On entering the 30,000 square foot offices of Swift, the Portland-Based creative digital agency co-founded by Liz Valentine and Alicia McVey in 2006, you’ll pick up on a lot of things. The warm, light-filled work space with soaring ceilings, anchored by weathered wood beams and exposed, shiny ductwork. Dogs peacefully curled up at their owners’ feet. A hip, curated playlist that fills the air, but never dominates. Wine and beer on tap. Then, perhaps, you’ll notice the people who work at Swift. How so many of them are women.
Seventy percent of Swift’s workforce is female. While being a female-founded company in the tech and digital world is rare in itself, the fact that so many want to work here speaks to something less obvious in the typically male-dominated industry.
“We talk a lot about empathy, transparency, collaboration, and communication—all of which are all feminine traits,” says Valentine.
“So naturally, our approach to work and how we support each other is uniquely feminine, and we think that’s a good thing.”
While some women downplay their femininity at the office to gain respect, Valentine won’t. “I bear my ‘feminine’ traits as much as my ‘masculine’ ones, because I think our clients like that. That’s why people want to work here as well.”
In fact, Valentine believes embracing these feminine qualities helped Swift thrive during (and immediately after) the financial crisis of 2008, instead of folding like so many other young companies. “We invest a lot in our employees, to understand what makes them tick, and their whole person—instead of trying to get them to work 60 hours a week,” says Valentine. “And we take the same approach to our clients. We really get to know them as people.”
While establishing deep emotional bonds is all well and good, Valentine points out that having business acumen bears equal importance. After spending years on the client side managing various agencies, both she and McVey co-founded Swift, to establish “one that really understood business, budget, and return on investment, and was incredibly focused on client goals.”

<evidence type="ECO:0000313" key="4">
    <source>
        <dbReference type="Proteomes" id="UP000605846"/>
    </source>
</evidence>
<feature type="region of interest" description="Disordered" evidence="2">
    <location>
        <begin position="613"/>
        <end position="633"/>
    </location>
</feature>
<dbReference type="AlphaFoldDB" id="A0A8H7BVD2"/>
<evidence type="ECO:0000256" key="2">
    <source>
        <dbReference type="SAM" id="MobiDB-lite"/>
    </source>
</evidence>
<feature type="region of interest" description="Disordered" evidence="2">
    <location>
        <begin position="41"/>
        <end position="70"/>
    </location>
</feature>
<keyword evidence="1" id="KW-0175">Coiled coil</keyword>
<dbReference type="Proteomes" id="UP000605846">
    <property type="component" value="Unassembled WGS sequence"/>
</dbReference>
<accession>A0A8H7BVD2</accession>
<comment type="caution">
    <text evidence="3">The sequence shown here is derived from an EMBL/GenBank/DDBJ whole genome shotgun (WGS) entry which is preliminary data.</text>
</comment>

Its unique ability to match business savvy with emotional intelligence has resulted in a wonderfully diverse client base, including Adidas, Starbucks, Google, and Nest. But more often than not, these established companies also enlist Swift for its keen understanding of and impressive track record with social media campaigns. “We got into social incredibly early, and believed in it when no one else thought it was going to matter,” says Valentine.
“From the very beginning we believed that social would be one of the most powerful ways for brands to interact with consumers, and transform communications. So, that was a good bet.”
Despite the client or scope of work, consumer research lies at the heart of it all. “With everything we’re doing, if it doesn’t resonate with people it won’t work,” says Valentine. “We conduct true, ethnographic research to inform digital, and that’s unusual.”
For Project Harden for Adidas, the first signature sneaker for basketball star James Harden, the challenge was building hype without revealing it before dropping in October 2016. To that end, strategists held what Valentine refers to as “friendship interviews” with teenagers—casual meetings in their homes, shopping malls, and wherever else they’d socialize with their peers—to better understand their Instagram habits.
What they discovered was revelatory. “These kids were curating their own feeds, with nine-image grids that they’d take down and replace right away,” says Valentine. “Wouldn’t it be interesting if a brand did that? Because up to that point, no brand ever did that before.”
Three months leading up to the launch, Project Harden’s account posted a series of nine images to complete grids that engaged followers with podcasts, scavenger hunts, and questionnaires. In the process, an enthusiastic (and very loyal) community was built. And when it came to the official drop date, Harden Vol. 1 became the fastest-selling Adidas basketball shoe ever. Despite the commercial success, along with the buzz and awards resulting from the project, Valentine recognizes it all circles back to what she knew all along:
“There’s this draw to do things just digitally, but nothing ever replaces a real conversation.”